Preliminary Feedback Sessions
In November 2018, Transport Canada (TC) held an engagement session with stakeholders to explain the department’s plan to introduce a fixed fee of $98 for the provision of marine insurance assessment and certification services. This represents a change from the current approach, which places the burden on Canadian tax payers to cover costs associated with ensuring that ship owners provide valid proof of insurance or financial security. TC asked for feedback on the proposed fee design and amount.
The fee design and pricing were presented at the Canadian Marine Advisory Council (CMAC) meeting in November 2018. Stakeholders were given an overview of the cost and fee design methodology, policy considerations and the Service Fees Act requirements. No questions or issues were raised.
Consultation on Fee Proposal
TC developed a Fee Proposal for Marine Insurance Certification Services with detailed information on how we determined the proposed fee.
Between February 13 and April 12, 2019, TC held public consultations on the Fee Proposal for Marine Insurance Certification Services and published it on the TC Let's Talk Fee Modernization webpage.
To encourage comments, we emailed the Fee Proposal to 1,210 marine stakeholders included in the Canadian Marine Advisory Council's distribution list. We also:
- Contacted all Marine Insurance Certificate holders by mail to let them know about the Consultation on Fee Proposal; and
- We consulted industry and stakeholder working groups to encourage review and solicit comments.
At the end of consultations on April 12, 2019, we had received three submissions from stakeholders.
In no particular order, the emerging themes from the feedback were:
Participants understand that TC needs to modernize fees. However, they were concerned about staying competitive and suggested we consider the wider cost of Canada's entire fee regime, compared to other jurisdictions (e.g. United States).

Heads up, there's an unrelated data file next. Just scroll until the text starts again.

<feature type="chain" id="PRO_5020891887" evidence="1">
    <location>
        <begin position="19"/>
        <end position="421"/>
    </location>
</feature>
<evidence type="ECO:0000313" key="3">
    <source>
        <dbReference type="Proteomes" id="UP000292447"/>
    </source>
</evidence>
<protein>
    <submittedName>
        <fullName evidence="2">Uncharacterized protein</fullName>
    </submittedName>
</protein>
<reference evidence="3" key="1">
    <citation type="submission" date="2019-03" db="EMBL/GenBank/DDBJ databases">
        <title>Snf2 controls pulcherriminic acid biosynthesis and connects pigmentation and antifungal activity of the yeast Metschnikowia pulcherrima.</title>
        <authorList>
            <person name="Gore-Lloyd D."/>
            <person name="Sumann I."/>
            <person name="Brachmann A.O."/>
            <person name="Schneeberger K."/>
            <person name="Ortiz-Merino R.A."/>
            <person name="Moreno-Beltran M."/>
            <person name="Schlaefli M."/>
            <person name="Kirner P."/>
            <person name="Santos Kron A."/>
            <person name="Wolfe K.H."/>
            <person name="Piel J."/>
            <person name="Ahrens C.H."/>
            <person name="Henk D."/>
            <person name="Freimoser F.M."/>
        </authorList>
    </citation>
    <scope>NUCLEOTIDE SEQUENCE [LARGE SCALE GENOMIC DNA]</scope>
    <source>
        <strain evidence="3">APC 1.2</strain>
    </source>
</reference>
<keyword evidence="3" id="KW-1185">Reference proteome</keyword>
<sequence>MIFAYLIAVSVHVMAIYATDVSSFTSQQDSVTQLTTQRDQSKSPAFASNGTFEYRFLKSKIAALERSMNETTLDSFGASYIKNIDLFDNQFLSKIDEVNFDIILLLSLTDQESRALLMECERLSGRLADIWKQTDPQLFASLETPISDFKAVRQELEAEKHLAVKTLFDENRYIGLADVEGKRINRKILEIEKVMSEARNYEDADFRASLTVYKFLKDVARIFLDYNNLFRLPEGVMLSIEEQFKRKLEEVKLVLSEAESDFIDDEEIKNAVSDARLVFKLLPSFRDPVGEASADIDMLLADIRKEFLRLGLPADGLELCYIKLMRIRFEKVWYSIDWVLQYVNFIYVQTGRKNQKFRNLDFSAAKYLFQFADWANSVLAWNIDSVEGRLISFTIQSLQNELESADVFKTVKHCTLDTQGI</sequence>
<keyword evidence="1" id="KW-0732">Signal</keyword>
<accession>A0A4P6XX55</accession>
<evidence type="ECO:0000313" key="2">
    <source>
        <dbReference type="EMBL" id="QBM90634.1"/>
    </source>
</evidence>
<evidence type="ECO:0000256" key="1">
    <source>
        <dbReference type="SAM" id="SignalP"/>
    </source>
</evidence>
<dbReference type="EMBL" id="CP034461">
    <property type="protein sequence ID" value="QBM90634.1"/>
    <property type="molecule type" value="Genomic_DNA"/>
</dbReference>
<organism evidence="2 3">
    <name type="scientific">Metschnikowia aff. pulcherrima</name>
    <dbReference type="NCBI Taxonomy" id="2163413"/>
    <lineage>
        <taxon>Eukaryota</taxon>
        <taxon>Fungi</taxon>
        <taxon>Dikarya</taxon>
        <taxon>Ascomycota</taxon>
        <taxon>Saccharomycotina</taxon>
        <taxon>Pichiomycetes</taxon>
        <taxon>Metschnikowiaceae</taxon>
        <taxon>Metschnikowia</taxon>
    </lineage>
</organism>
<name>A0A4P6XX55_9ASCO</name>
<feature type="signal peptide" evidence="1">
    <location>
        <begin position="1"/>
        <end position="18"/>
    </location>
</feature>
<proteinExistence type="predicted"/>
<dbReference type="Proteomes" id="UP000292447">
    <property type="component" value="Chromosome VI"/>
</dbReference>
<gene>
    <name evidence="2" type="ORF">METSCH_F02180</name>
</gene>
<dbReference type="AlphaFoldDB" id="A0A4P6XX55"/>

Participants suggested that we consider a fee consistent with similar marine insurance certification programs in Australia ($68 per vessel) and the United Kingdom ($53 per vessel).
They asked that consideration be given to what the cumulative effect of introducing new or increasing existing fees will have on the marine sector.
Participants noted that the proposed fee is the same for both new and renewal vessel applications. They suggested a tiered approach where a certificate renewal fee is 50% less than a new vessel application.
Participants expected that Marine Insurance Certification Services would be offered online. They suggested fee payment procedures such as:
- Issuing the invoice at the same time as the certificate; and
- Listing multiple vessels registered to the same owner on a single invoice.
Participants mentioned that the service standard of 10 working days to issue the certificate is too long, as they expect services to be completed in less time. For example, outside of the busy session, stakeholders called for a 12-hour service standard once a completed application is accepted and a service standard of 5-7 days as a standard in lieu of 10 working days.
Stakeholders expect that new fees would enable TC to deliver marine insurance services faster.
Stakeholders would also like to see a more efficient process, digital/online, for members to apply for and receive marine insurance certificates.
Comments received through this process have been recorded and will be considered as we develop the regulations.
The next round of consultation will occur when the proposed regulatory changes are pre-published in Canada Gazette Part I. TC will notify stakeholders when this proposal appears in the Canada Gazette.